With the recently pedestrianised street having now received an international stamp of approval, there is a new spring in the step of policymakers who want to see Dublin as car-free as possible.
So why is Capel Street the place to be seen for all self-respecting Dublin hipsters these days?
Because last week it was named by Time Out as the 22nd coolest street in the world. “You won’t find the glamorous shops of Grafton Street or the tourist-trap pubs of Temple Bar here,” the global travel magazine told its estimated monthly audience of 242 million people. “Instead you’ll find a whirl of culture and some of the best food in Dublin… [with] genuinely always something new to discover.”
And why has this put a spring in the step of policy-makers who want to make Dublin as car-free as possible?
Because it’s happened just over three months since Capel Street was pedestrianised. Dublin City Council (DCC) will see Time Out’s tribute as a vindication of their decision, which local Green Party councillor Janet Horner claims “has the potential to be transformative for the north inner city”.
While DCC will now press ahead with plans to remove traffic from other city centre areas, this debate is by no means over – with some business owners on Capel Street and elsewhere warning that the policy will have losers as well as winners.
For the terminally unhip, what makes Capel Street so special?
Above all, its diversity. First developed by Humphrey Jervis in the late 17th century as an important link between north and south Dublin, Capel Street was named after the then Lord Lieutenant of Ireland.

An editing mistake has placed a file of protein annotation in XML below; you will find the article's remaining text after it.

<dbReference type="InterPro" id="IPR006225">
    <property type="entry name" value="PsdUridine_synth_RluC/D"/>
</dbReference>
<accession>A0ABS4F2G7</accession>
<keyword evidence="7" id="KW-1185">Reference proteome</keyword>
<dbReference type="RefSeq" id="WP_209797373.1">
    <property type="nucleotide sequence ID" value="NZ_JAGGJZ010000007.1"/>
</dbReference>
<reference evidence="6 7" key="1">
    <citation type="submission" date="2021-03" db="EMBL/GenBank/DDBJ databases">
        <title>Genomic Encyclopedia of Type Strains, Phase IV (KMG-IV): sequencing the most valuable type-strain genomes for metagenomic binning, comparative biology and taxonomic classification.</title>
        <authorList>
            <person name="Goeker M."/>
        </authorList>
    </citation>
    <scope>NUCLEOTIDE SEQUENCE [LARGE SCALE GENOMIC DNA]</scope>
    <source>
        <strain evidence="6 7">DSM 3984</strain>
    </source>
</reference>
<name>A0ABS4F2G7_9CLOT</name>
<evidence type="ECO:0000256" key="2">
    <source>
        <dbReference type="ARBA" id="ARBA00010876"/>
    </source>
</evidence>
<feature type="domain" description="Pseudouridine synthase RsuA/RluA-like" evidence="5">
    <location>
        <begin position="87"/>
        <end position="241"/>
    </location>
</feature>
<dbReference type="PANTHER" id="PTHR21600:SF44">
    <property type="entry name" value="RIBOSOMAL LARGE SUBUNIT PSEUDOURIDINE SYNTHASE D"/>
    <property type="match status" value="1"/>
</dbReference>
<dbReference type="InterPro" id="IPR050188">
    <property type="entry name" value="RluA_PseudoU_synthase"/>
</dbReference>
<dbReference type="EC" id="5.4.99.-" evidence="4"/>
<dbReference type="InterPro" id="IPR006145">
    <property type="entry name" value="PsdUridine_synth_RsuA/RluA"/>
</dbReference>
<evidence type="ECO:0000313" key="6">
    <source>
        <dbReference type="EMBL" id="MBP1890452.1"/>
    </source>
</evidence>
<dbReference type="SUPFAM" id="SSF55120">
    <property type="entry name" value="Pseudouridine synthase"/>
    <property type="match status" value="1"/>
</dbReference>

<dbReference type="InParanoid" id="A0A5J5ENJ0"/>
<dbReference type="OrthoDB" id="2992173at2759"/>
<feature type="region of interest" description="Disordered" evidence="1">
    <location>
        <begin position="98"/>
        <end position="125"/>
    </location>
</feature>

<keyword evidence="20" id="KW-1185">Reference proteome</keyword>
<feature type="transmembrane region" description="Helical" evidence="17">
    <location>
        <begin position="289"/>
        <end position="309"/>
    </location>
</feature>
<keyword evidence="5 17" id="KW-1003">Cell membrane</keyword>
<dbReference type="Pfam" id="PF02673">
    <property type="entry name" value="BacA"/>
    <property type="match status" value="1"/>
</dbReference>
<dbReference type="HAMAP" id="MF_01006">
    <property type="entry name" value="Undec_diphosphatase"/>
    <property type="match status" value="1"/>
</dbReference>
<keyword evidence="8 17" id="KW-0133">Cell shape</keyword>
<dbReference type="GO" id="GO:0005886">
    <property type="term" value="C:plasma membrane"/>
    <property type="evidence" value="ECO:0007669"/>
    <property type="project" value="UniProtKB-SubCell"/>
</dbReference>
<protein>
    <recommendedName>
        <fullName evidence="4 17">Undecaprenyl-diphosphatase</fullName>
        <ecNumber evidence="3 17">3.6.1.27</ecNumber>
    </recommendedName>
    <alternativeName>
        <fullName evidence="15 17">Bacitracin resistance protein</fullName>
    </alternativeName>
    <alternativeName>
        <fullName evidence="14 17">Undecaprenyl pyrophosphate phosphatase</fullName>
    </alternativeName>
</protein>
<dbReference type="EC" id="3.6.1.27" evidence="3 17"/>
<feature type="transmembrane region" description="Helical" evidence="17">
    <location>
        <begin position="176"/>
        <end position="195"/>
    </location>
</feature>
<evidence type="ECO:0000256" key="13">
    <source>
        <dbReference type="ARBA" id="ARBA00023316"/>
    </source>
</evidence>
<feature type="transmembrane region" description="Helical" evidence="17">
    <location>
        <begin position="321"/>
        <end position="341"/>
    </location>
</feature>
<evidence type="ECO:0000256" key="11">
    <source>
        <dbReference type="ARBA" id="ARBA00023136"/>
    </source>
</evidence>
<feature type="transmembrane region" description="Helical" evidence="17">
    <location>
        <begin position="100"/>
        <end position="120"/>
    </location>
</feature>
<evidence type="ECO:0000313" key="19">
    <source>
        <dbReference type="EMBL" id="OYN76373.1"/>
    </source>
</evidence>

Sadly, Arthur Capell later joined a plot to assassinate King Charles II and was locked up in the Tower of London, where he cut his own throat. But Capel Street thrived, first as a swanky residential area and then a commercial hub. In recent years it’s become home to many quirky pubs, independent businesses and ethnic food outlets.
One of its most famous champions is drag queen Rory O’Neill (Panti Bliss), who runs the Panti Bar there and sums up Capel Street’s broad appeal: “You can buy a lightbulb, sexual lubricant and Brazilian rice – [then] get a pint and go to a trad session.”
How did Capel Street become pedestrianised?
It’s a legacy of Covid-19. During the summer of 2021, DCC experimented by banning traffic from Capel Street on weekend evenings. This trial programme proved to be extremely popular and was extended three times.
DCC then carried out a public consultation process, which attracted a record 7,000 submissions. In one survey, over 90pc of visitors, more than 80pc of businesses and 75pc of residents said that pedestrianisation had “significantly improved my experience” of Capel Street.
As a result, the change was made permanent on May 20 this year with only emergency vehicles allowed access as well as delivery vehicles from 6am-11am.
“I’m absolutely delighted,” the Lord Mayor of Dublin Caroline Conroy told the Herald. “I used to cycle up this street to meetings in City Hall and I’d have to dodge the cars. It’s heaven now, night and day… If you haven’t been on Capel Street lately, come into town and see what you’re missing!”
And Time Out clearly agrees with her?